verb (used with object), banned, ban·ning.
- to pronounce an ecclesiastical curse upon.
- to curse; execrate.
- a proclamation.
- a public condemnation.
Origin of ban1
SYNONYMS FOR ban
Related formsban·na·ble, adjectiveun·banned, adjective
Examples from the Web for banned
In Israel, however, a new law took effect January 1st that banned the use of underweight models.How Skinny Is Too Skinny? Israel Bans ‘Underweight’ Models|Carrie Arnold|January 8, 2015|DAILY BEAST
Last summer, Louisiana also banned non-legal adoption, with offenders facing a penalty of $5,000 and up to five years in prison.
In 1956, Balenciaga and Givenchy banned the press from viewing their collections for a month to prevent counterfeiting.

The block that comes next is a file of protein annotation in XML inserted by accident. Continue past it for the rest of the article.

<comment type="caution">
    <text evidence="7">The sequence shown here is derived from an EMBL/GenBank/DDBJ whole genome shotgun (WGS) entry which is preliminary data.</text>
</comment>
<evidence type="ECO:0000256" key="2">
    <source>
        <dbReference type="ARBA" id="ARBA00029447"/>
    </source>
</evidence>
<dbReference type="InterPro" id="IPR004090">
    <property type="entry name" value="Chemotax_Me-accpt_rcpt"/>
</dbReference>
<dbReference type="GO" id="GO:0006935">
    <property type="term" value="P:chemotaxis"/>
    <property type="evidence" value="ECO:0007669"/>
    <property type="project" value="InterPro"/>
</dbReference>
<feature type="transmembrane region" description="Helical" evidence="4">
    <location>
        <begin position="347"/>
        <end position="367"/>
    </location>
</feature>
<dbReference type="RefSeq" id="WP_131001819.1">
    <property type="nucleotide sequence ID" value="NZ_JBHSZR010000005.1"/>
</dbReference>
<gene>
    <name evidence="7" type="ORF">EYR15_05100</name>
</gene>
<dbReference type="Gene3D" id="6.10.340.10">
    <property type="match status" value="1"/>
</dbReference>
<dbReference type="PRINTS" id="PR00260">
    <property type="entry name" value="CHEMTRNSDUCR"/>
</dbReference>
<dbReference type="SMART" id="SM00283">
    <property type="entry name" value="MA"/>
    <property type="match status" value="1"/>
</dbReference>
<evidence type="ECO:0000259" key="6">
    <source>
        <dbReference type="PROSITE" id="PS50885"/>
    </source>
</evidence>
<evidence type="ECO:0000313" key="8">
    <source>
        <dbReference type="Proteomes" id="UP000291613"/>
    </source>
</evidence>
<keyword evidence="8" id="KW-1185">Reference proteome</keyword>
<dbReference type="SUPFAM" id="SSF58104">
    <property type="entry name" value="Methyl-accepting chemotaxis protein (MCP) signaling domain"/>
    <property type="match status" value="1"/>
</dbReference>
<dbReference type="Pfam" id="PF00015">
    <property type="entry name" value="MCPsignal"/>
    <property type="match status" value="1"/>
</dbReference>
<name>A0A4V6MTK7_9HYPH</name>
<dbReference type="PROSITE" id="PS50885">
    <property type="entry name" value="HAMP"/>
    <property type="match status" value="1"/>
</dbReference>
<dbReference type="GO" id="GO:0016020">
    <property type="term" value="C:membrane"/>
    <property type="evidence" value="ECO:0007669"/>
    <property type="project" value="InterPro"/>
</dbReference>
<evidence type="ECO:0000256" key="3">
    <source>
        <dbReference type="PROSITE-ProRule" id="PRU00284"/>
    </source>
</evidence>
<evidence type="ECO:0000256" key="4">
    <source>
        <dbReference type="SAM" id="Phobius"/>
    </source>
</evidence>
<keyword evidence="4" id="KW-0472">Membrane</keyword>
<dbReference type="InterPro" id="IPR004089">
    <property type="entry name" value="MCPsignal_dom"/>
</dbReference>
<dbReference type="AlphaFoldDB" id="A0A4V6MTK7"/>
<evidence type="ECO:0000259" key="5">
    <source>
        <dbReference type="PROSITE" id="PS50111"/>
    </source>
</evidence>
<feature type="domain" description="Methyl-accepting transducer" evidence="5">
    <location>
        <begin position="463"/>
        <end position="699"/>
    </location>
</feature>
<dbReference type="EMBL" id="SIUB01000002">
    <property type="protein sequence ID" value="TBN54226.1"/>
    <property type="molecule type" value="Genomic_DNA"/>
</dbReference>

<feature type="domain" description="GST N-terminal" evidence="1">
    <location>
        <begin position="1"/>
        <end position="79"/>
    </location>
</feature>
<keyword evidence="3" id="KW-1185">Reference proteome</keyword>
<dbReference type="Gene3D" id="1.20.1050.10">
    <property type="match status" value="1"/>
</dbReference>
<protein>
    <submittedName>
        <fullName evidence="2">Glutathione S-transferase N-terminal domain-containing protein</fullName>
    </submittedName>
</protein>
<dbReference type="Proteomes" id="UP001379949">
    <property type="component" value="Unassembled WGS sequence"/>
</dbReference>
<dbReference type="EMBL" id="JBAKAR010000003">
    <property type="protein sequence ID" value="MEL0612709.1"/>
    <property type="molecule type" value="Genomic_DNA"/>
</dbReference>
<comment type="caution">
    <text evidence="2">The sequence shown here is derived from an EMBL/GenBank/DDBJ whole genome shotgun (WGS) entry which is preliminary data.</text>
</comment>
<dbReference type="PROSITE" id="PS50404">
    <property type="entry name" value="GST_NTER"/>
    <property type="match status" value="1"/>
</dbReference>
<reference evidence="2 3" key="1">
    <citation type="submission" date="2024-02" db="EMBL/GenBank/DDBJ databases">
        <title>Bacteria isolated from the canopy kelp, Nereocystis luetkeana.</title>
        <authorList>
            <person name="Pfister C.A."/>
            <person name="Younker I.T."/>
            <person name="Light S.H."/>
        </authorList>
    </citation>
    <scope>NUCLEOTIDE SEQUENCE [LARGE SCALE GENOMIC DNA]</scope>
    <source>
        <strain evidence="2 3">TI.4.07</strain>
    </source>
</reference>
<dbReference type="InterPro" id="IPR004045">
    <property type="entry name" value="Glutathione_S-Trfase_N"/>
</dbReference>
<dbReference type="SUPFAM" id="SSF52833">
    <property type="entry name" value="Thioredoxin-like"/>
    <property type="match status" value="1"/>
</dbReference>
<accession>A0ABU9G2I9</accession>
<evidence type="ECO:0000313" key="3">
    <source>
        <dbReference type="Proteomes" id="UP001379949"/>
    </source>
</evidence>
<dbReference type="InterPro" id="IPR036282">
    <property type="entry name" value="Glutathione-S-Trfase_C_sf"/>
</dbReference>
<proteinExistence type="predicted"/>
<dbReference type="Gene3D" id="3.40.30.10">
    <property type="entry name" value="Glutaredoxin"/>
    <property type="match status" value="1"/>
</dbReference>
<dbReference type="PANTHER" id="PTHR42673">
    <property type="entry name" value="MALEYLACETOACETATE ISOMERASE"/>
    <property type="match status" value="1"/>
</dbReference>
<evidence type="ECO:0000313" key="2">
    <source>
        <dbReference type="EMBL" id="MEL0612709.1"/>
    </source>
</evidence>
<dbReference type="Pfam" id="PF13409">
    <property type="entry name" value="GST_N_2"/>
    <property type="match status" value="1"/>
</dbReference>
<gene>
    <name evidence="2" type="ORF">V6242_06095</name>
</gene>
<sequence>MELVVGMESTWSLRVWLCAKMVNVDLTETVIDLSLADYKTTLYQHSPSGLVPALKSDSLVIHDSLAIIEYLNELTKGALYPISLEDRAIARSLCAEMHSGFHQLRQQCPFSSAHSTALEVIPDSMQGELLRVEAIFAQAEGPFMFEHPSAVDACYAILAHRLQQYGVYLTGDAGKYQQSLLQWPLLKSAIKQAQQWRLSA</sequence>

Jordan also banned it, and Malaysia, Egypt, and Indonesia subjected it to their censorship boards.When Countries Lose Their Shit Over American Movies|Asawin Suebsaeng|December 17, 2014|DAILY BEAST
Suppressed, banned, scorned—it seems to speak to something within the human mind (or soul, if you like) that is irrepressible.
An offence against table-manners is banned like an attack on the Church.The New Society|Walther Rathenau
Henceforth he was banned by the Cousinhood, and incurred a wrath and vengeance as implacable as that of the Carbonari.Lord Chatham|Archibald Phillip Primrose Rosebery
As they rode home, he made cheerful talk on many subjects; but the one in both their minds was that which had been banned.Mavericks|William MacLeod Raine
The mere danger of slipping back unconsciously to the banned Yiddish put a curb upon her tongue.Ghetto Comedies|Israel Zangwill
Their smiles had banned the revelation even to themselves of the tragedy of their wedded state.Fraternity|John Galsworthy